I learnt that a function is called "differentiable " if the derivative (if it exists) of the function is continuous. Suppose a function $f: \mathbb{R}\to\mathbb{R}$ is differentiable, i.e., $f'(x)$ is continuous. Does that imply that $f(x)$ is also continuous?

I know that the answer is "yes", but cannot understand why. If we define $f(x)$ something like: $$f(x) =\begin{cases}2 \text{ for all }x\leq5 \\3 \text{ elsewhere} \end{cases}$$

Then $$\lim_{x\to5^+}f'(x)= \lim_{x\to5^-}f'(x)=1$$ although $$\lim_{x\to5^+}f(x)\neq \lim_{x\to5^-}f(x)$$ Doesn't this make $f$ discontinuous but differentiable?

  • $\begingroup$ If we take the geometrical definition of derivative as the slope of the tangent in all points then the derivative doesnt exist on discontinuous points of a function. So the definition of derivative implies continuity. $\endgroup$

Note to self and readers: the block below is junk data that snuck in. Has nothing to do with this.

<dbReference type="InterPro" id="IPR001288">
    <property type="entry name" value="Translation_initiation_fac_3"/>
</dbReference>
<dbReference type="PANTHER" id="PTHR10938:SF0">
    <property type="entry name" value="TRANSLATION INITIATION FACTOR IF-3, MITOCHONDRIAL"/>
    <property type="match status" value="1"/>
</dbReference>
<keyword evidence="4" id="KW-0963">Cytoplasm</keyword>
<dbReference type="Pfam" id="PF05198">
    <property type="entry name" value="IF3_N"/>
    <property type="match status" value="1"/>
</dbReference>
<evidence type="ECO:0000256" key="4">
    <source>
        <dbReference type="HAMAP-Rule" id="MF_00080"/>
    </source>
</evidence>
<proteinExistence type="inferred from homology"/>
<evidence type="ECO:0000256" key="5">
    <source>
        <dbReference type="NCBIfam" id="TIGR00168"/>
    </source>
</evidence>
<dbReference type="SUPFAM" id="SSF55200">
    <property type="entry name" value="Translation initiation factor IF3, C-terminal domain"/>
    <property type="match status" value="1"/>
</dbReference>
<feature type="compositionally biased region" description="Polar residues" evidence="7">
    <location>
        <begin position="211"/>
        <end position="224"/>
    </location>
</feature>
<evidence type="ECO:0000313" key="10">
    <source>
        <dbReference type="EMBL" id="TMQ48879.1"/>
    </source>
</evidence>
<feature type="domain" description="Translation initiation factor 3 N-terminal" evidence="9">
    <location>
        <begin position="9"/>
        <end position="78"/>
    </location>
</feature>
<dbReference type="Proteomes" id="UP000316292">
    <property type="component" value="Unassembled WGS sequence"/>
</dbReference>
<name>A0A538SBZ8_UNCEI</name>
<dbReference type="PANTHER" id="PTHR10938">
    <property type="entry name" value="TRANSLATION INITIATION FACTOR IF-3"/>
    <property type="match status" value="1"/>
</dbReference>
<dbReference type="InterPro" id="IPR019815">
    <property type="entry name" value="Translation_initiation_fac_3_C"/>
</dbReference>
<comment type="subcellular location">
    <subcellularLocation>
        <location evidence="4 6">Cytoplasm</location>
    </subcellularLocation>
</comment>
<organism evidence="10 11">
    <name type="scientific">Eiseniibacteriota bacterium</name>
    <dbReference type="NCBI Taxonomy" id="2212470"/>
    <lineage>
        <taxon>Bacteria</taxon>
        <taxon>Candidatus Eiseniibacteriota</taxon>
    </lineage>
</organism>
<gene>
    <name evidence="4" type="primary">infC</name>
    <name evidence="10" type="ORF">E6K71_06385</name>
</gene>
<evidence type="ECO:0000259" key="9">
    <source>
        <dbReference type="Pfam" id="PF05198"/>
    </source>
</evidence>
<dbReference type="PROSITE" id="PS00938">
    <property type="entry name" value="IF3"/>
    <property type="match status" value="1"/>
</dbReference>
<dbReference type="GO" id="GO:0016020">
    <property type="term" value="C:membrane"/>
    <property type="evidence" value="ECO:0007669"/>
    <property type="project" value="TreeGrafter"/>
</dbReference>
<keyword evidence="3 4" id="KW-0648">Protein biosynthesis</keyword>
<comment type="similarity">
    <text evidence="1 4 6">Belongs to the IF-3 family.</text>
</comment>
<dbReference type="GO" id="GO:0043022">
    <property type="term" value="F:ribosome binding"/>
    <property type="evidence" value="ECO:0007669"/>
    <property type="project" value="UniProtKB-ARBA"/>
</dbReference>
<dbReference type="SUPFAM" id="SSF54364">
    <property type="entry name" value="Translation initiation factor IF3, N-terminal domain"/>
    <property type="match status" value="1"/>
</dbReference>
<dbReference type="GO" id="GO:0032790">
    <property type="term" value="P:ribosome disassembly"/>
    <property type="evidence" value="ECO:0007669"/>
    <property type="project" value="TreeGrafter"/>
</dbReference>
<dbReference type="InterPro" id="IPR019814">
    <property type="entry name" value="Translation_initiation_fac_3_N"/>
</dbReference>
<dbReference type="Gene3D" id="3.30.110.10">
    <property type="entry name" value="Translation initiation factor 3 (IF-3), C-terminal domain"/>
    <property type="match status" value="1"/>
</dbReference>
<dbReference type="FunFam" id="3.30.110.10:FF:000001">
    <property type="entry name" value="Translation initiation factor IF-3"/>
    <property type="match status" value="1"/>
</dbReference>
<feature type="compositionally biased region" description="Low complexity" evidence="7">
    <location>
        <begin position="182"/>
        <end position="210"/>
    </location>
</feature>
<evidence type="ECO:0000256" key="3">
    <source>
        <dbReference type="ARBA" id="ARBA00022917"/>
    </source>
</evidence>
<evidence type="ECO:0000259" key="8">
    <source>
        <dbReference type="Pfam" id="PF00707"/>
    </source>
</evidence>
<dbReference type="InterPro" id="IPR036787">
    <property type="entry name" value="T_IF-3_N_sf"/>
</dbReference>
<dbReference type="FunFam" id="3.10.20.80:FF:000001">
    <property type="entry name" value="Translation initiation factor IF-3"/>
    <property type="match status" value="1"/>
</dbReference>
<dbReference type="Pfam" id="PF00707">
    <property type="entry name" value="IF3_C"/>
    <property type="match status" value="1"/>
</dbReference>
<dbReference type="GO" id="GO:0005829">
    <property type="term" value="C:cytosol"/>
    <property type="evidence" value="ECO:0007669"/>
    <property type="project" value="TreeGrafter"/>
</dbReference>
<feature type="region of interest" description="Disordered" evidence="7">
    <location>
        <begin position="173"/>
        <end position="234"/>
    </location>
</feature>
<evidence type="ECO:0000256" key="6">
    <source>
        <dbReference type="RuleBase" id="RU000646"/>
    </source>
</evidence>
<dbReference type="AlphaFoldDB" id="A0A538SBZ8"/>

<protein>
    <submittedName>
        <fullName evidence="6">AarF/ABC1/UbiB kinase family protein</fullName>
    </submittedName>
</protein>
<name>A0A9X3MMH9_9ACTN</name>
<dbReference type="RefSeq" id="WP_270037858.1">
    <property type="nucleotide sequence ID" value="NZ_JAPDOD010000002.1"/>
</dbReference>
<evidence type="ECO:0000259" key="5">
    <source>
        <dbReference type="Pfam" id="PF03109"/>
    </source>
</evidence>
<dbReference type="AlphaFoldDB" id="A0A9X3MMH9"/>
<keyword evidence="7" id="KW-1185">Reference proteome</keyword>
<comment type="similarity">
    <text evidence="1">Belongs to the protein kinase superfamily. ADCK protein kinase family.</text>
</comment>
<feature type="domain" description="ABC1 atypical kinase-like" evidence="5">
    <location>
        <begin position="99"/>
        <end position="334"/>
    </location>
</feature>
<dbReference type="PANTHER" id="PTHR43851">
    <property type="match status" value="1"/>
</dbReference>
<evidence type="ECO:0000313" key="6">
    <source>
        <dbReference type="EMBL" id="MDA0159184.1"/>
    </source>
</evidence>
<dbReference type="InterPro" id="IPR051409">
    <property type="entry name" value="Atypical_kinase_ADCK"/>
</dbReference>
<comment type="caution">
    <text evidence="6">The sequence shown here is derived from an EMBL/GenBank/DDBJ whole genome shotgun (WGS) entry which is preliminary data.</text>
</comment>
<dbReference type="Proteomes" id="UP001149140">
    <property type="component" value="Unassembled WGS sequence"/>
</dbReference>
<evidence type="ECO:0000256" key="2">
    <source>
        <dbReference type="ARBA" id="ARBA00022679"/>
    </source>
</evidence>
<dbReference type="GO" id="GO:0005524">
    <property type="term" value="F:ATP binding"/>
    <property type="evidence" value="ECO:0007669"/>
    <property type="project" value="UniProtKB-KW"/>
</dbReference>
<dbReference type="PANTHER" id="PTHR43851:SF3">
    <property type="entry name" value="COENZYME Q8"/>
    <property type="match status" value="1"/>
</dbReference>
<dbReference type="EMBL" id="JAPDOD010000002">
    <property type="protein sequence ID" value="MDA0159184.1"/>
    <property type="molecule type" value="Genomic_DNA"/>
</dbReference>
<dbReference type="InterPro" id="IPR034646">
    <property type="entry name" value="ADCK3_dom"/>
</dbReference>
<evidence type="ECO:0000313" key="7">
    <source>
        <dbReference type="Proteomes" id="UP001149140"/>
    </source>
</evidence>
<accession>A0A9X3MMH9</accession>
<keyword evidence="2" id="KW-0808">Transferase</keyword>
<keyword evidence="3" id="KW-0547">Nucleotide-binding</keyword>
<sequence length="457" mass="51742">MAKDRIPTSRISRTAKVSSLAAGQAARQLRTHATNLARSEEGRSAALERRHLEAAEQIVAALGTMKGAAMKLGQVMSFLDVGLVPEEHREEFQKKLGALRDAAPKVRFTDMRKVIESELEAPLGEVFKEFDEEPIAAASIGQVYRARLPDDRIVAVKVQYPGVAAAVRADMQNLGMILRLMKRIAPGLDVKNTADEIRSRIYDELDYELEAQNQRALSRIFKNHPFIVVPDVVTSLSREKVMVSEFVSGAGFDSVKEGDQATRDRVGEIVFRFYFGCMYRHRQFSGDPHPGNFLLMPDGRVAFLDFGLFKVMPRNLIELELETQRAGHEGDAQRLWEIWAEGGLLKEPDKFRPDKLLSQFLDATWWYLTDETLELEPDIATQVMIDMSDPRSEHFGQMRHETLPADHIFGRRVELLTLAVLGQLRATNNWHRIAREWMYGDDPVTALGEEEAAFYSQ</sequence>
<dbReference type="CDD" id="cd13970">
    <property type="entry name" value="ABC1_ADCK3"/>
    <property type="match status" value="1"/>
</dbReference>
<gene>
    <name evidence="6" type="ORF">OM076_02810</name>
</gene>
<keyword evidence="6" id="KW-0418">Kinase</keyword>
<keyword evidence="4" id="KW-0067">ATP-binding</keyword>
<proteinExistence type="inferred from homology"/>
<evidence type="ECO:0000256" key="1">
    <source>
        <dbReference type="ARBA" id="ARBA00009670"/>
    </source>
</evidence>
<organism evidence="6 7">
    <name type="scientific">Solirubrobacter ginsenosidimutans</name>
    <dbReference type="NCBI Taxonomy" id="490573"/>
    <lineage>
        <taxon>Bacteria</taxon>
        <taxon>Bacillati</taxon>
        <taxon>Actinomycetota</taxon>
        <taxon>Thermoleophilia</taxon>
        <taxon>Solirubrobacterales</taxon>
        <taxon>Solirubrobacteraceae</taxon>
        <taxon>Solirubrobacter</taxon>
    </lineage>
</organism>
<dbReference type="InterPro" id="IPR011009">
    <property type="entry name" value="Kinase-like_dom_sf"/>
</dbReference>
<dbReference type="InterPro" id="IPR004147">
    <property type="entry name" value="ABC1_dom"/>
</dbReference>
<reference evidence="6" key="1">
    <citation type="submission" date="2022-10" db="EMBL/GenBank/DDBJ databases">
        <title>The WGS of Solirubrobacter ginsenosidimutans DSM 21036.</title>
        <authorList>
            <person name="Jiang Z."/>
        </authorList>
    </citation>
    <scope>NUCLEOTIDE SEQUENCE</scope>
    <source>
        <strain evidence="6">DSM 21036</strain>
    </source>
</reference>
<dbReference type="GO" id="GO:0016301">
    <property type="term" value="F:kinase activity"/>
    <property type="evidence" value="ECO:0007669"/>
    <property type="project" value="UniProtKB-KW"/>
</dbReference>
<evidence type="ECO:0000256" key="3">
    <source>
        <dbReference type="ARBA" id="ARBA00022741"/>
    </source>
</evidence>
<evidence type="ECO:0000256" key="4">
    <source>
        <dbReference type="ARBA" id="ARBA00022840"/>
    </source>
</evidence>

– Masacroso
    May 29 '16 at 5:52
  • 5
    $\begingroup$ $f$ being differentiable merely means that $f'$ exists, not that $f'$ is continuous. $\endgroup$ May 29 '16 at 6:04

$$\lim_{x\to5^+} f'(x)=\lim_{x\to 5^-}f'(x)=1$$ First of all $1$ should be zero. Secondly, this does not change the fact that $$f'(5)=\lim_{h\to 0} \frac{f(5+h)-f(5)}h$$ is undefined. So, you cant talk about the continuity of $f'$ at $5$.

Also, having left limit equal to right limit only shows the existence of the limit, not the continuity of $f'$. Think about the following: Define $f:[2,4]\to\mathbb{R}$ by $f(x)=0$ if $x\ne3$ and $f(3)=1$. This function satisfies $\lim_{x\to 3^+}f(x)=\lim_{x\to 3^-}f(x)=0$, but, this equality does not mean anything, as $f(x)$ is not equal to that limit.


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